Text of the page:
Trust in governments to use data responsibly in Australia has slightly dipped as people routinely use check-in apps during the pandemic, a new study shows.
Yet trust in institutions to maintain data privacy remains higher than what it was before COVID-19.
An Australian National University analysis that ranks people’s trust in institutions to keep their data private out of 10 saw results drop from 5.7 to 5.49 between May 2020 and August 2021.
Co-author Professor Nicholas Biddle said the study showed Australians were starting to get warier about how their private data from check-in apps might be used by major institutions.
“The organisations that experienced the biggest decrease in trust were the federal government, state and territory governments, social media companies and companies people used for online purchases,” Biddle said.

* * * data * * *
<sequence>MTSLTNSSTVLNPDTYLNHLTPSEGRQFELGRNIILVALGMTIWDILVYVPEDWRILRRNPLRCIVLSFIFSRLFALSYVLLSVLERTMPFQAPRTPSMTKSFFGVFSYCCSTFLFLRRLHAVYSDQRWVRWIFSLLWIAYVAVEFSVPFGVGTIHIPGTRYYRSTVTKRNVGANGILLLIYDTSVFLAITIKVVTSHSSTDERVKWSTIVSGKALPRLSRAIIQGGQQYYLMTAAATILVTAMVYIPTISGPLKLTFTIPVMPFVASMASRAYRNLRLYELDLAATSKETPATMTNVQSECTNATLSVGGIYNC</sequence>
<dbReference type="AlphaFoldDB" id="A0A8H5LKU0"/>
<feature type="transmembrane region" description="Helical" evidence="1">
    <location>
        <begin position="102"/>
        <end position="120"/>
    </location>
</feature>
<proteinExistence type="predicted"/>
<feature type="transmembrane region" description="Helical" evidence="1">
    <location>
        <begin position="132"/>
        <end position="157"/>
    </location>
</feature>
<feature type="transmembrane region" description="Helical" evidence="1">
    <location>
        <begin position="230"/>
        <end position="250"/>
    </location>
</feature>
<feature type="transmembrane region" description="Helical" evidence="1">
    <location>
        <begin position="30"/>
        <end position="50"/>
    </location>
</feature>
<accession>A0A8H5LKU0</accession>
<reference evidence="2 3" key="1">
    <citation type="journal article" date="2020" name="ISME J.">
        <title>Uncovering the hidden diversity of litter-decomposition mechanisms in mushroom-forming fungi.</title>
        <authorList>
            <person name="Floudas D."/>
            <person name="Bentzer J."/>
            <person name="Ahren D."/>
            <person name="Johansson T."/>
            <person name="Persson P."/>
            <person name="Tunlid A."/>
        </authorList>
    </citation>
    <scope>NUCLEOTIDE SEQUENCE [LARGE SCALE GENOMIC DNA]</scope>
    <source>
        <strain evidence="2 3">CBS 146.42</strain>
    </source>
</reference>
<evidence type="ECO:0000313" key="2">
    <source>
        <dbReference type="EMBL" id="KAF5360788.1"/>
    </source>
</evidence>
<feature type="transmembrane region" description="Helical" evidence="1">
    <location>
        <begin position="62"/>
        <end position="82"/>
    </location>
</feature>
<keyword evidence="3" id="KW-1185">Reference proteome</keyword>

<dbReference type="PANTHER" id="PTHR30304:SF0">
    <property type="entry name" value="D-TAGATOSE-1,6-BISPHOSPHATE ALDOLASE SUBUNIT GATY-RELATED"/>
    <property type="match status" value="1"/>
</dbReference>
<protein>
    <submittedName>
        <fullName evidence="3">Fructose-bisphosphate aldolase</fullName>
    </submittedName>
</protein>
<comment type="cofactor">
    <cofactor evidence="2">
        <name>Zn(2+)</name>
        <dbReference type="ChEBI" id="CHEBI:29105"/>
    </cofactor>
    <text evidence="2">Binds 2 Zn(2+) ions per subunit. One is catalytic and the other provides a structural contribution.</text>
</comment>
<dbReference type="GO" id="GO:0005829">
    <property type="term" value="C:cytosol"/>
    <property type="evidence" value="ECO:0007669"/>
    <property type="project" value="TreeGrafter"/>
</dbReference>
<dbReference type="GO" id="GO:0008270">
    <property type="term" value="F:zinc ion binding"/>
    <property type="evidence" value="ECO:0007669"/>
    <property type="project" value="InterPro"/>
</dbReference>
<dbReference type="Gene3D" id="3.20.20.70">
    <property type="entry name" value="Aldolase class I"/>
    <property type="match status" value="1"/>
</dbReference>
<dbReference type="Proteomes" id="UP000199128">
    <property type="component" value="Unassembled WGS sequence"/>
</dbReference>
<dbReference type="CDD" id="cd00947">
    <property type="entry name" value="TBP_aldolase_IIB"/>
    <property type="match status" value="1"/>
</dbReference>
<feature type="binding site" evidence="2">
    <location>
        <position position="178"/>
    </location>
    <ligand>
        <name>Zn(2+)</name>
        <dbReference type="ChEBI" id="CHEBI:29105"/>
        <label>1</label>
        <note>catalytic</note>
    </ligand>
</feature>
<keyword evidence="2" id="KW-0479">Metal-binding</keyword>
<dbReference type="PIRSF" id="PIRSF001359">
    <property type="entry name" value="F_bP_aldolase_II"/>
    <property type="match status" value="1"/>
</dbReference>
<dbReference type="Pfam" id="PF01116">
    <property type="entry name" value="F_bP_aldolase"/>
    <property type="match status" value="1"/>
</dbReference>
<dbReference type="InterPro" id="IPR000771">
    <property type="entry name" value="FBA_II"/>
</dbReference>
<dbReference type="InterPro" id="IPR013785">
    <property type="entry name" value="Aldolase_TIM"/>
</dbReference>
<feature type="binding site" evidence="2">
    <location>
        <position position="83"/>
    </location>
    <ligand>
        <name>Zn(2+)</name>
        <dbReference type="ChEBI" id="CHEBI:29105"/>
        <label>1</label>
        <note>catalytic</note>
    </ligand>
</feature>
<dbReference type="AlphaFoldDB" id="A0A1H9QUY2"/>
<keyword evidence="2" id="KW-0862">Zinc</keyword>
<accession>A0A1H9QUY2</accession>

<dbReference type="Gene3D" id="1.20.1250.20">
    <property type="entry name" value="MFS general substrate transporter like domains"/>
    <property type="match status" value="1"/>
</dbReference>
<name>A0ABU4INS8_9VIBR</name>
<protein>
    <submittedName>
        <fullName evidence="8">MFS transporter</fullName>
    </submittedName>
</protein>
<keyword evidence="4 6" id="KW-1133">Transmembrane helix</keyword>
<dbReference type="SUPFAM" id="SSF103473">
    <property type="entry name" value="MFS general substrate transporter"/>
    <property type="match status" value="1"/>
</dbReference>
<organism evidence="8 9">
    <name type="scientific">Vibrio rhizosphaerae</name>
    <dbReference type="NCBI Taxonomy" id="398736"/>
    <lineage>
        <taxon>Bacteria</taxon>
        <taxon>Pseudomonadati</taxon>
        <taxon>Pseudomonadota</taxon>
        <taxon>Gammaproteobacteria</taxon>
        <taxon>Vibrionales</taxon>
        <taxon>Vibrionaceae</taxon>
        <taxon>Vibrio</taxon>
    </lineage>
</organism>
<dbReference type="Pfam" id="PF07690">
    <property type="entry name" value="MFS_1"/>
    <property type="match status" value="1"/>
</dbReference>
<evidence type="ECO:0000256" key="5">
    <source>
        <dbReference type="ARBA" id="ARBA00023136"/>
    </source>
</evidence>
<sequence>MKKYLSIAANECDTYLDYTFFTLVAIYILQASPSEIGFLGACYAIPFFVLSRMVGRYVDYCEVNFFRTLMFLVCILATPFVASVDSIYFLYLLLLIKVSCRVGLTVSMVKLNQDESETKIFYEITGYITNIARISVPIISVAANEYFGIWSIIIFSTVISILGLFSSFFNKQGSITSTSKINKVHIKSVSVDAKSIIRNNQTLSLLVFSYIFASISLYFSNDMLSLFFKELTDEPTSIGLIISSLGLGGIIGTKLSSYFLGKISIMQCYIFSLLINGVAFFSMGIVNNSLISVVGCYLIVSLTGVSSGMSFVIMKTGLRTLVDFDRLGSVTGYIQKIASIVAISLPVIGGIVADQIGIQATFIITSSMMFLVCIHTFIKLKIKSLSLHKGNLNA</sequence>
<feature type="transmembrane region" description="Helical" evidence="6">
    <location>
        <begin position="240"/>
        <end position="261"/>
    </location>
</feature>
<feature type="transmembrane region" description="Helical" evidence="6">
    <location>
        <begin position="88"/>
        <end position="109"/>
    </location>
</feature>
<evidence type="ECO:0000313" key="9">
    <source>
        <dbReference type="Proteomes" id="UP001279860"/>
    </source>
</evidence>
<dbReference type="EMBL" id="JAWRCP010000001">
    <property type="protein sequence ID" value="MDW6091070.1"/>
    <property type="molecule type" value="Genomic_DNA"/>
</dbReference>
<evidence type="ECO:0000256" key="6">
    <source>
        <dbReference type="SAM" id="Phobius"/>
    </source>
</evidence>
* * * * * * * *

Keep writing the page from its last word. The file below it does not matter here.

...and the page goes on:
However, he pointed out trust had risen before the pandemic, with 2018 results showing Australians’ trust in institutions maintaining data privacy was 4.78.
The study of 3000 adults found 67% of women always used the check-in app compared with 56% of men, while vaccinated Australians were much more likely to use the apps.
It also found Aboriginal and Torres Strait Islander people and people born in a non-English speaking country were less likely to use check-in apps, while levels of education and geographic factors also played a role.
“The majority of Australians who expressed low trust in how institutions use their data, 54.2% said they always use check-in apps,” Biddle added.
“It shows that despite their concerns, many Australians are doing the right thing and what they have been asked to do by governments to help keep each other and their communities safe during the pandemic.”